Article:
Last week I started the discussion on disaster preparedness and college students. I showed through history that college campuses have their fair share of disasters. Most campuses have science buildings, chemistry labs as well as storage of hazardous materials. Having an understanding of when to leave or when to stay (shelter in place) could be just the tool a student needs to survive. Here are some suggestions that could greatly reduce the impact a disaster has on your young scholar.
Have a GO Bag. – A GO bag is a pre-packed backpack/duffle/tote that contains the essential items to survive a minimal of 72 hours. (Clothes, food, water, medication, money, tool, protection, first aid kit, radio, flashlight, whistle and what ever else that individual may need)
Know the number to campus security/escorts – Burning the midnight oil, working, studying and visiting friends across campus causes students to relax their personal security. NEVER walk in the dark alone. Most campuses offer some type of escort service or ride system to reduce the potential for campus attacks and assaults.
Register your email/Smart Phone – One of the lessons learned from the Virginia Tech. tragedy was the better use of early warning systems by way of technology. Most campuses have a warning registry where students can register their email address and cell phone numbers to receive emails and text messages if there is a threat.
Learn about your new area and what types of events have occurred before-My daughter goes to school in Arizona. Here are the “red flags” for the Phoenix area that I have read about: Flash floods, droughts and wild land fires. I learned that by typing in “Environmental and natural hazards of Phoenix Arizona” in my computer search engine…simple. As well, the school was more then happy to share with me how to help my daughter prepare for the Arizona environment. I made sure that she has plenty of water…2 cases of bottled water in her dorm room. (Water is like gold, especially after any disaster), we learned the location of her emergency exits of her dorm and the safe gathering area, Have a plan to reconnect…use what ever tools are available. Cell phone, text, Skype, Facebook and Twitter are just a few tools available. Having knowledge of social media and active/open accounts may allow you and your student to reconnect quicker and that speeds up the recovery process.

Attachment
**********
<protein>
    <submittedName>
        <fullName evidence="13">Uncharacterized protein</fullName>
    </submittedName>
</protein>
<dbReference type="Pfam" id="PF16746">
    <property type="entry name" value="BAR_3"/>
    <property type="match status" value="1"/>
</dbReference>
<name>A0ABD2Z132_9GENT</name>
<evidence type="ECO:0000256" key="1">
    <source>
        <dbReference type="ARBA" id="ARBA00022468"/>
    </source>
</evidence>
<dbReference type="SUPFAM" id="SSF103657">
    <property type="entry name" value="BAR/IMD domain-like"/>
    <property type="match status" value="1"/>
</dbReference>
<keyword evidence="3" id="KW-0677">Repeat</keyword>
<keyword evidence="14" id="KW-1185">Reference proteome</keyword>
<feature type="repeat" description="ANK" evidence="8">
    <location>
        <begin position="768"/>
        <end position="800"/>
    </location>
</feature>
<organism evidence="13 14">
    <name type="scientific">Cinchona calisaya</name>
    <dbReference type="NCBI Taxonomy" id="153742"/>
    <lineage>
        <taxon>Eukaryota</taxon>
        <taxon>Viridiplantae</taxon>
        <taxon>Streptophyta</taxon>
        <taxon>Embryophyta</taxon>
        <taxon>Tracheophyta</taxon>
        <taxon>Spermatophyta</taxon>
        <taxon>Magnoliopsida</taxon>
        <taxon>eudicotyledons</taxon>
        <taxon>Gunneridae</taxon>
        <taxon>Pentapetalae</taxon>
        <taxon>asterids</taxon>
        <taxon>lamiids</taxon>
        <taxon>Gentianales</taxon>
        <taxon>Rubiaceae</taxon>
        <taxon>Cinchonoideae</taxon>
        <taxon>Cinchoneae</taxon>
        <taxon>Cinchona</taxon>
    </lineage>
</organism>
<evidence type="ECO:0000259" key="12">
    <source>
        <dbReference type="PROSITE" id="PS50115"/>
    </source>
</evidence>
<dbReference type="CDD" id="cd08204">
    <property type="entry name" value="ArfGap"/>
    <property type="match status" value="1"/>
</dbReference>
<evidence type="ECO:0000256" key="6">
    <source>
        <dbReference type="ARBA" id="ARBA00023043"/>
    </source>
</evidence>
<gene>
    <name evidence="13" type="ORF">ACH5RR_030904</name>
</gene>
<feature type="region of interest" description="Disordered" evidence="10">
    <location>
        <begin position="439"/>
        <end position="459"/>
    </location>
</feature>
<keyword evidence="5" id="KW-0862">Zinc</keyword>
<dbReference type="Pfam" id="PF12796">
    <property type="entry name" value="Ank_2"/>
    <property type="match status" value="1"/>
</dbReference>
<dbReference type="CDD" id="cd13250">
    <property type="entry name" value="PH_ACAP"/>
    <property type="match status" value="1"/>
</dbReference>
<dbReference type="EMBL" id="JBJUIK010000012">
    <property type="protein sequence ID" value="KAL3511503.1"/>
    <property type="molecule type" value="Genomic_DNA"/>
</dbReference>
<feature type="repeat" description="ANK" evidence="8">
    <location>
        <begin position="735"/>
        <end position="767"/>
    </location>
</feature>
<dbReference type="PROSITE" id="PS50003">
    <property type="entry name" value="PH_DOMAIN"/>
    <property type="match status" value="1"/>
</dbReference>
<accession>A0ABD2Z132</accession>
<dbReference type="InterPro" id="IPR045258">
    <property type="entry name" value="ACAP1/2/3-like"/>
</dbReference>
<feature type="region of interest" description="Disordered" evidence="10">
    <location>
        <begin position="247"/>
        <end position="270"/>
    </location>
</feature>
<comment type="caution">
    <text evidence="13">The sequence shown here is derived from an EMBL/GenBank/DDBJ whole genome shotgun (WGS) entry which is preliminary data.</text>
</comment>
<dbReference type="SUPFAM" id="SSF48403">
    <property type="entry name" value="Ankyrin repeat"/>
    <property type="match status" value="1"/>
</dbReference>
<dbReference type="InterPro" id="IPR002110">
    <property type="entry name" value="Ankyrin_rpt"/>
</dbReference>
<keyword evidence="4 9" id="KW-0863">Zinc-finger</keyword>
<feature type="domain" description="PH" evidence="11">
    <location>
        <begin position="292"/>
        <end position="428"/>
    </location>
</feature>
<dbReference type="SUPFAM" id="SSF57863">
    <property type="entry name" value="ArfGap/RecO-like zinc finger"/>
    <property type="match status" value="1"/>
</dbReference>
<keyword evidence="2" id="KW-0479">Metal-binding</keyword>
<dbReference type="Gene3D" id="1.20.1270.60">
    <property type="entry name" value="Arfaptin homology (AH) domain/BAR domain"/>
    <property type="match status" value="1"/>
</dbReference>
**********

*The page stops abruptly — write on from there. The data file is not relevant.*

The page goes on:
Scan important documents to USB drive-having your student’s important documents scanned and saved to a USB drive or to an on line host/cloud can help with the recovery process. Items such as Drivers License, Student ID, transcripts, financial aid records, birth certificate, visa/passport, Soc. Sec information, Bank and Credit Union information can be a major headache if destroyed. Having a digital copy in your cloud will be a huge help.
Know the “Apps”-There’s an app. For just about anything. Here are four suggested apps that I have that you may want to download if you have a smart phone/iPad/tablet: 1.) Life360-This is an app to help you use GPS to locate family members. After Hurricane Katrina, many people could not find loved ones for weeks. 2.) American Red Cross/First Aid-I love this app. Quick and useful. 3.) FEMA-This is another great tool to have at your finger tips. 4.) Flashlight-This app. Turns my iPhone into an emergency flashlight…how cool is that?
Consider a First Aid or EMT elective – Maybe your student needs to fill a general education requirement or wants to pick up a few extra units. Consider taking a health/first aid class or a premed EMT class. The information they learn just might save your life. They just might find a career path.
The most important thing is to have the conversation and have a plan with your student. To fail to plan is to plan to fail. Our students are in institutions to stimulate their thinking and expand their knowledge…we must do our part to support them in this process and one of the best ways to do that is to help them be prepared. In life, not all tests will be given in a classroom.